Grandin has provided worldwide media exposure for the livestock industry and, in particular, with issues relating to animal care. She has appeared on television shows such as 20/20, 48 hours, CNN Larry King Live, 60 Minutes, and has been featured in People Magazine, the New York Times, Forbes, U.S. News and World Report, and Time magazine. Interviews with Grandin have been broadcast on National Public Radio (NPR) and she has been taped for similar shows in Europe. She was named one of Time Magazine’s 100 Most Influential people. HBO has made a movie about her life starring Claire Danes.

Grandin maintains an appointment with Cooperative Extension at Colorado State where she has been active in making presentations to Colorado ranchers and farmers as well as those interested in the packing industry. She is sought after to discuss issues of quality assurance. Privately, she has developed her own website ( which has been expanded to include information on livestock handling in addition to information relative to the design of handling systems. A section on bison handling and one in Spanish have been popular. Over 2,000 people visit the website every month and approximately 1,000 download significant amounts of information. As many as 1,431 files were downloaded daily and over 42,000 have been downloaded in a single month. The website has been accessed by people from over 50 countries worldwide. She also did a TED talk in 2010 entitled, “The World Needs All Kinds of Minds.”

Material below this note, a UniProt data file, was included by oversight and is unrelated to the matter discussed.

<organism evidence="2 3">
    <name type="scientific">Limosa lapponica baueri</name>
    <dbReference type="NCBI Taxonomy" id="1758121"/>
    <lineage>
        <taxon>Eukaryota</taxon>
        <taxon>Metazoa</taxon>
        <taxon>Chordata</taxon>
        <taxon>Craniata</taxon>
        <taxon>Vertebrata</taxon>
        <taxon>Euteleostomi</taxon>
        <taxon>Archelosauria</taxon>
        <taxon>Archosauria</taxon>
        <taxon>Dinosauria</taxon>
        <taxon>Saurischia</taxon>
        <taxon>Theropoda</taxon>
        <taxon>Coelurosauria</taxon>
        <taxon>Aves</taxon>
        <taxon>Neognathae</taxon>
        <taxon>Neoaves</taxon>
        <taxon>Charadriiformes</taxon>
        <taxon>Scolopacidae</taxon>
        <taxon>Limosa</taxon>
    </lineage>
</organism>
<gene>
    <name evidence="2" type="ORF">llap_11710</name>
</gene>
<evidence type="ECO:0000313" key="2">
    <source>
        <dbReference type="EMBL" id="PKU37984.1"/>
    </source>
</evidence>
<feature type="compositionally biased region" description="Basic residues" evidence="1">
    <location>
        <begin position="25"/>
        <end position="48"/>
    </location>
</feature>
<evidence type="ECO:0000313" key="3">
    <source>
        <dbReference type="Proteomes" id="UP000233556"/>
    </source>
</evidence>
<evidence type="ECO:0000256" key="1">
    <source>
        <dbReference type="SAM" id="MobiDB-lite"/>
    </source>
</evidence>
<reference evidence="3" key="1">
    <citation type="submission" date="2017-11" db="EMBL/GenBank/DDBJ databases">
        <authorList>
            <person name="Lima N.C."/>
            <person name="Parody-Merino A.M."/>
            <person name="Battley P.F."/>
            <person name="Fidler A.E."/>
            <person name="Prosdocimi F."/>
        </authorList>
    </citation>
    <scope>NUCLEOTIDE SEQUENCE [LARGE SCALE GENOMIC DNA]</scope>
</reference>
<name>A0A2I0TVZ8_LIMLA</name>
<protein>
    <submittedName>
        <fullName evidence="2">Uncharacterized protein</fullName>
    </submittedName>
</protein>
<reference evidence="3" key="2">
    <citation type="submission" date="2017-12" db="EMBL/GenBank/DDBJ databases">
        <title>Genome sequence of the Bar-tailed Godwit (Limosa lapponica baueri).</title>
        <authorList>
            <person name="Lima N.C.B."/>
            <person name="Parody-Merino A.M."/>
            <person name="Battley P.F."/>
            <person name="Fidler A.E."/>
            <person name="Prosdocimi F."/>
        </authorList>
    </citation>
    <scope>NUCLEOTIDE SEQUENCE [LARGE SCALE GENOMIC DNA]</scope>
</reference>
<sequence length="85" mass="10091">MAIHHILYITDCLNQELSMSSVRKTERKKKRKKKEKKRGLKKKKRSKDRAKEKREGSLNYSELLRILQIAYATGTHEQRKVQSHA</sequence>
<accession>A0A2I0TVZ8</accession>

It is clear from the wide variety of information accessed via the website, presentations made in international settings and interest in livestock handling systems developed Grandin that her work has reached an international audience. She typically travels to make presentations internationally 3-5 times annually.